about?”, turn over, and rejoin the dream. I think the dream was
marginally longer than the film.
Avaragado’s summary: Return of the King is good.
The effects in the film are, as you’d expect, pretty
staggering. Ten years ago Minas Tirith would have been attacked by a
couple of old men and an alsatian with stuck-on tusks. Now George
Lucas has a new target to beat for Episode III.
The film’s ending has been the main focus for criticism. It’s true,
it’s long. Hollywood would’ve used a different ending; but then,
Hollywood would never have made the film. I think that if you’re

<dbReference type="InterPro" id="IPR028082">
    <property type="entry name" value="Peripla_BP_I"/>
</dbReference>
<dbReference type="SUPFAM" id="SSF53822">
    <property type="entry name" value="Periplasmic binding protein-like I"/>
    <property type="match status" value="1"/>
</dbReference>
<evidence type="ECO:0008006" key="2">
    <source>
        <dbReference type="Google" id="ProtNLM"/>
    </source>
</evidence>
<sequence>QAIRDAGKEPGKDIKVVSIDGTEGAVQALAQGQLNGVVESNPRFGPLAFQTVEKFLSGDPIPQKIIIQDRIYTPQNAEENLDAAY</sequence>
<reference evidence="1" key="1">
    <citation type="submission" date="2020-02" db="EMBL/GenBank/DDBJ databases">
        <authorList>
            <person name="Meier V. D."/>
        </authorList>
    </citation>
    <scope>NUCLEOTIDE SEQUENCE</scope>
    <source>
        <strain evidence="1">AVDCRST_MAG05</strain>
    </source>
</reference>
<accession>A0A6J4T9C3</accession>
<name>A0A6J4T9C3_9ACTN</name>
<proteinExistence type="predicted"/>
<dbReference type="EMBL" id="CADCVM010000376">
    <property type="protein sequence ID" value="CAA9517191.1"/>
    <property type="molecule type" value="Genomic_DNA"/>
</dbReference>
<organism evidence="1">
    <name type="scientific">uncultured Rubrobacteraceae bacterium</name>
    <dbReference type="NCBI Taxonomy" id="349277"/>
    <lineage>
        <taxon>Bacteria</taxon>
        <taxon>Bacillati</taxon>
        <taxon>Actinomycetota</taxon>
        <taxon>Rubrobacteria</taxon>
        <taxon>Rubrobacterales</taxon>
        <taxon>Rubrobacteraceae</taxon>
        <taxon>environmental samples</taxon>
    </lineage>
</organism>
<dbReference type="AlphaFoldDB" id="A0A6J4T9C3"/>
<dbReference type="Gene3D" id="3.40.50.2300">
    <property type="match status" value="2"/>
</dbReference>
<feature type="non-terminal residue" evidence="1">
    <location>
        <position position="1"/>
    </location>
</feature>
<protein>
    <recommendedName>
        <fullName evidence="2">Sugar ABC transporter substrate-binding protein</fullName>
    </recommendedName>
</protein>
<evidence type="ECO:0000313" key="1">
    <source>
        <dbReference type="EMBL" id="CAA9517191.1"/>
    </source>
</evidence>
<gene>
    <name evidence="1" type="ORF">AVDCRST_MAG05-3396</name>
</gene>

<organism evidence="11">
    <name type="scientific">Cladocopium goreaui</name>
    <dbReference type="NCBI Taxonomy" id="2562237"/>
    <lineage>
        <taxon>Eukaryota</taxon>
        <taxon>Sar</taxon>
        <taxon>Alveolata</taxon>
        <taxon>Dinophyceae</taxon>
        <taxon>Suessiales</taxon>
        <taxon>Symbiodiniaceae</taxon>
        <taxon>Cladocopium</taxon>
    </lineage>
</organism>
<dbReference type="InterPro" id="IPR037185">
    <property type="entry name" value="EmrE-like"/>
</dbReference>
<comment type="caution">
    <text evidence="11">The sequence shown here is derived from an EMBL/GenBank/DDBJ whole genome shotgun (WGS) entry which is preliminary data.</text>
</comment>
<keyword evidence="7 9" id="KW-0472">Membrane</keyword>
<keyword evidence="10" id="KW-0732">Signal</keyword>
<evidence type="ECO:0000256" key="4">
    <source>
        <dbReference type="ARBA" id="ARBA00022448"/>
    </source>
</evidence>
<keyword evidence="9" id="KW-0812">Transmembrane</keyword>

filming the book, then you have to, you know, film the book. To get
ten hours in to the trilogy and then bottle out on the ending would’ve
I admit it, I’m a fanboy. But even if you’re not, you have to admit
that Peter Jackson has filmed an unfilmable book, and done it
incredibly well. I never thought I’d see it on screen as I’d seen it
in my head. Time to read the book again, I think!
If you consider the entire trilogy, Jackson should walk away with the
major awards. Not just him: the production as a whole deserves proper
recognition. But will it happen?
Avaragado’s rating: three-and-a-half marrows.
This afternoon I watched the special edition of The Fellowship of the Ring on DVD.
Tomorrow afternoon it’s ditto for The Two Towers, which I bought this morning.
Then Wednesday night it’s The Return of the King on the big screen. I haven’t read any reviews, and I stick my fingers in my ears whenever a trailer appears.
Does this make me a Tolkien fanboy?